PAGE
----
[show abstract] [hide abstract]
ABSTRACT: Anaphylaxis is a life-threatening syndrome resulting from the sudden release of mast cell- and basophil-derived mediators into the circulation. Foods and medications cause most anaphylaxis for which a cause can be identified, but virtually any agent capable of directly or indirectly activating mast cells or basophils can cause this syndrome. This review discusses the pathophysiologic mechanisms of anaphylaxis, its causes, and its treatment.Journal of Allergy and Clinical Immunology 10/2002; 110(3):341-8. · 11.00 Impact Factor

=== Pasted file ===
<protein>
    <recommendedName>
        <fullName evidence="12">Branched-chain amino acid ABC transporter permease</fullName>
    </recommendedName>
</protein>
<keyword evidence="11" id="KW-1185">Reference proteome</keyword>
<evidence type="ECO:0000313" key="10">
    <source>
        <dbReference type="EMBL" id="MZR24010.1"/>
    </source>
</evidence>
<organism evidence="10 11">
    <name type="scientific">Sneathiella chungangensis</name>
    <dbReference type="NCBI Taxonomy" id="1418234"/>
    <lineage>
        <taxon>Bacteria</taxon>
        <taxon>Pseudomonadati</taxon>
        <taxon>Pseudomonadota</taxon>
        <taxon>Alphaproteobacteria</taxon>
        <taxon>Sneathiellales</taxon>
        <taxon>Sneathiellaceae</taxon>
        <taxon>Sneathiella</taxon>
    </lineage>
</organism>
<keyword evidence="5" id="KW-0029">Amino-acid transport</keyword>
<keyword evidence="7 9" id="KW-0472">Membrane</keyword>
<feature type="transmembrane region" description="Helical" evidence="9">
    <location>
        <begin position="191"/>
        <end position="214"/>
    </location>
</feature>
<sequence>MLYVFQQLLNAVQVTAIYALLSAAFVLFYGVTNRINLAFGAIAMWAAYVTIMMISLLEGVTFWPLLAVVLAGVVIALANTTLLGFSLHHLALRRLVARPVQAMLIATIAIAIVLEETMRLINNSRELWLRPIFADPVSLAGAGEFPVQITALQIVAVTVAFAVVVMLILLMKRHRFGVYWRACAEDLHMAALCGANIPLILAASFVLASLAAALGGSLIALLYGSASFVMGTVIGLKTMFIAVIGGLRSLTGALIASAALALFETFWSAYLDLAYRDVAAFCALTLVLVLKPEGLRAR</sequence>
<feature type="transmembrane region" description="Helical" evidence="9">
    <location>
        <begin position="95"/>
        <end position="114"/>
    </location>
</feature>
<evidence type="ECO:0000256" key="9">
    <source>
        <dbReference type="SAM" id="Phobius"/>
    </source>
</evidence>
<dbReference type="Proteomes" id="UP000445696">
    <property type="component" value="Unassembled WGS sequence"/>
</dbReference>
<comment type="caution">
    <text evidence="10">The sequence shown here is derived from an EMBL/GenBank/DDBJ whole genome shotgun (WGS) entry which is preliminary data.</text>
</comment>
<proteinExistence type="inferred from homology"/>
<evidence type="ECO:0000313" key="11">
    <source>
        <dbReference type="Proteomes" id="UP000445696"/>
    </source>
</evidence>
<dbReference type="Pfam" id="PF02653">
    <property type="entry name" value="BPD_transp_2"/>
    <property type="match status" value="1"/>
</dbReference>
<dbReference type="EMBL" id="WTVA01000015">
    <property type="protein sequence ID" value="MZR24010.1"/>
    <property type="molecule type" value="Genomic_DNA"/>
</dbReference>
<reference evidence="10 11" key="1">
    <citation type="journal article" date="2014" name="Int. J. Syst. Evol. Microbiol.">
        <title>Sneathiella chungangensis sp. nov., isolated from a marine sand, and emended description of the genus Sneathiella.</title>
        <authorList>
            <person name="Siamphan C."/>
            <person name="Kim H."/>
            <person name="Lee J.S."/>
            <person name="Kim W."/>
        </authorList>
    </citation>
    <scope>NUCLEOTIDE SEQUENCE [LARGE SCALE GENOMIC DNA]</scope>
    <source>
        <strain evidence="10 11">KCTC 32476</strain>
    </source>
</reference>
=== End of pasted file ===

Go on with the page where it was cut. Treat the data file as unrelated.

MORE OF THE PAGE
Article: Mast cells and basophils.Clinical allergy and immunology 02/2002; 16:3-42.
The Journal of Experimental Medicine
The Rockefeller University Press $30.00
J. Exp. Med. Vol. 206 No. 2 411-420
Anaphylaxis is a serious allergic reaction with a
rapid onset and potentially fatal outcome. It can
be induced by insect venoms, food, drugs, latex,
and other allergens and may aff ect as much as
1 – 15% of the population with an increasing
prevalence ( 1 – 4 ). Anaphylaxis is characterized by
severe hypotension, vascular leakage, cardiac ar-
rhythmia, hypothermia, and bronchial constric-
tion as well as gastrointestinal and skin symptoms.
In particular, cardiovascular and pulmonary dys-
function often lead to death.
Most anaphylactic reactions are caused by
IgE-mediated hypersensitivity reactions result-
ing from cross-linking of allergen-specifi c IgE
molecules bound to the IgE receptor on tissue